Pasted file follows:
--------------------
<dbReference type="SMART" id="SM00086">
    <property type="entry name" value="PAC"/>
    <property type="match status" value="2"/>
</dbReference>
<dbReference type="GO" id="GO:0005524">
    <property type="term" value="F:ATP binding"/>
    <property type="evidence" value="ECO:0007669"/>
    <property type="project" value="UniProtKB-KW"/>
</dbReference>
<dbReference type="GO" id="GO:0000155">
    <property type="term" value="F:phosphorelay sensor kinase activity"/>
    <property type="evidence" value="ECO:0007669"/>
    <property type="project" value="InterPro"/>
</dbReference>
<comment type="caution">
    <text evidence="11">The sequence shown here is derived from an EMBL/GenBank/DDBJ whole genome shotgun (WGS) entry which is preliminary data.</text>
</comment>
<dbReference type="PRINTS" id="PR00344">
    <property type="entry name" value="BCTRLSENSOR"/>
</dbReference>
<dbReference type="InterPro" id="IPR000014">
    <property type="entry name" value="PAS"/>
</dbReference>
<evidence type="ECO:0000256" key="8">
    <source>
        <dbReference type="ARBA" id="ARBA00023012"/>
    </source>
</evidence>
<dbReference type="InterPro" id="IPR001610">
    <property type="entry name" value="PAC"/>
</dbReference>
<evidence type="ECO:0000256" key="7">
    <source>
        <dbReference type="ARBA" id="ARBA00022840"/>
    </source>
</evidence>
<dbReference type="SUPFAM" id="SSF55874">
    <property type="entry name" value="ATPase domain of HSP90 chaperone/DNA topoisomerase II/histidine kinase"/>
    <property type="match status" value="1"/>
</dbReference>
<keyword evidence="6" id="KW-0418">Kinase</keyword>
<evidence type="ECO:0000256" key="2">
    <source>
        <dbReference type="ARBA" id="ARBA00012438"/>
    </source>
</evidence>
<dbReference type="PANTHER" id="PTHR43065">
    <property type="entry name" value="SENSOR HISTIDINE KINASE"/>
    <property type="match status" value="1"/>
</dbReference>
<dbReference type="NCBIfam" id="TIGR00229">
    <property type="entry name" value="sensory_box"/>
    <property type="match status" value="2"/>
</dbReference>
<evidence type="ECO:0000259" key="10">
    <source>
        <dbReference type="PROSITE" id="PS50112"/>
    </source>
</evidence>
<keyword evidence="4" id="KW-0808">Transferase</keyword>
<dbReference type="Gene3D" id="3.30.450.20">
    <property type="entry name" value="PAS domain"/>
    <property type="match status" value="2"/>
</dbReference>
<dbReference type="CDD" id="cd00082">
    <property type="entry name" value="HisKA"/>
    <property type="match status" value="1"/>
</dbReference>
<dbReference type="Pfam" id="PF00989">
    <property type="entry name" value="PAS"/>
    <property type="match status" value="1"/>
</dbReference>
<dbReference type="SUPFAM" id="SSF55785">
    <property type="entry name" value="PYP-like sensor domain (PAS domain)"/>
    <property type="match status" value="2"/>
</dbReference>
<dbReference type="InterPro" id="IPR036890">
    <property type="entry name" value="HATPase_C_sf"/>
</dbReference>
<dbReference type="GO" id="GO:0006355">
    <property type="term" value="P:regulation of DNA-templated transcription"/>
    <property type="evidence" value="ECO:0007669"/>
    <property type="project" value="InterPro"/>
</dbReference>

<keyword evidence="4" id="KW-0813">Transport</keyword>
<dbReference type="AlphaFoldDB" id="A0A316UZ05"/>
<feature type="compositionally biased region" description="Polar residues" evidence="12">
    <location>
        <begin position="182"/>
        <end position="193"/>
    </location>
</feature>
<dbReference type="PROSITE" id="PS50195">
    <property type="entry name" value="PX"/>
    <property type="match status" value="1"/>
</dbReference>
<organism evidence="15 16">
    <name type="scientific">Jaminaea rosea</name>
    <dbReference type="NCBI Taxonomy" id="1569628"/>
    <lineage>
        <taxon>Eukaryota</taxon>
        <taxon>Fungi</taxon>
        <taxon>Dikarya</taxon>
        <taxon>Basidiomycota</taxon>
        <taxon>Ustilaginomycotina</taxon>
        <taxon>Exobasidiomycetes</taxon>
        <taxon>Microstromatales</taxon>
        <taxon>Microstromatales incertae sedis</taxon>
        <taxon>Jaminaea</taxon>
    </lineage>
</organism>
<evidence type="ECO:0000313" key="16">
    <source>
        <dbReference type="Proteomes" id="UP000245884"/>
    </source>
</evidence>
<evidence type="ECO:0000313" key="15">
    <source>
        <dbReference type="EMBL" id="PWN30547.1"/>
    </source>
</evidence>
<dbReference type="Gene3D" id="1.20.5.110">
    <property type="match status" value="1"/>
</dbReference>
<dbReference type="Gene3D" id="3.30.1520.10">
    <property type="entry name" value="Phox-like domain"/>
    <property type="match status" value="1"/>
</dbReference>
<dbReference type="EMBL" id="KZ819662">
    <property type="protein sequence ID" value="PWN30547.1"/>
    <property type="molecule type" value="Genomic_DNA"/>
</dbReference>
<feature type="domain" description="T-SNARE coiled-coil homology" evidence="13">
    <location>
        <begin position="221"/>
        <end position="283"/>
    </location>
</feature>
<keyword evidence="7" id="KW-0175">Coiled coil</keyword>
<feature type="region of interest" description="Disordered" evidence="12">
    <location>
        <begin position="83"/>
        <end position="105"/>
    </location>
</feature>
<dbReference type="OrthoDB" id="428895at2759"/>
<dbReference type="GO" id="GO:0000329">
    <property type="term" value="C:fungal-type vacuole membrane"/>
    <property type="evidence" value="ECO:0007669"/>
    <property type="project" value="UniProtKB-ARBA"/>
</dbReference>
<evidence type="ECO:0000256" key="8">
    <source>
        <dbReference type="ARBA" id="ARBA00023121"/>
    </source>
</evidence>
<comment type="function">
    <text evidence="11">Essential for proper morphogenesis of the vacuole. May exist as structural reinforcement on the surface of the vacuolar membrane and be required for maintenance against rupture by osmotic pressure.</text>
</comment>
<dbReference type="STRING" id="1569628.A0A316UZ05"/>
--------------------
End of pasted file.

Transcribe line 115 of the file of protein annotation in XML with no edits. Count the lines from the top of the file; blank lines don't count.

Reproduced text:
    </source>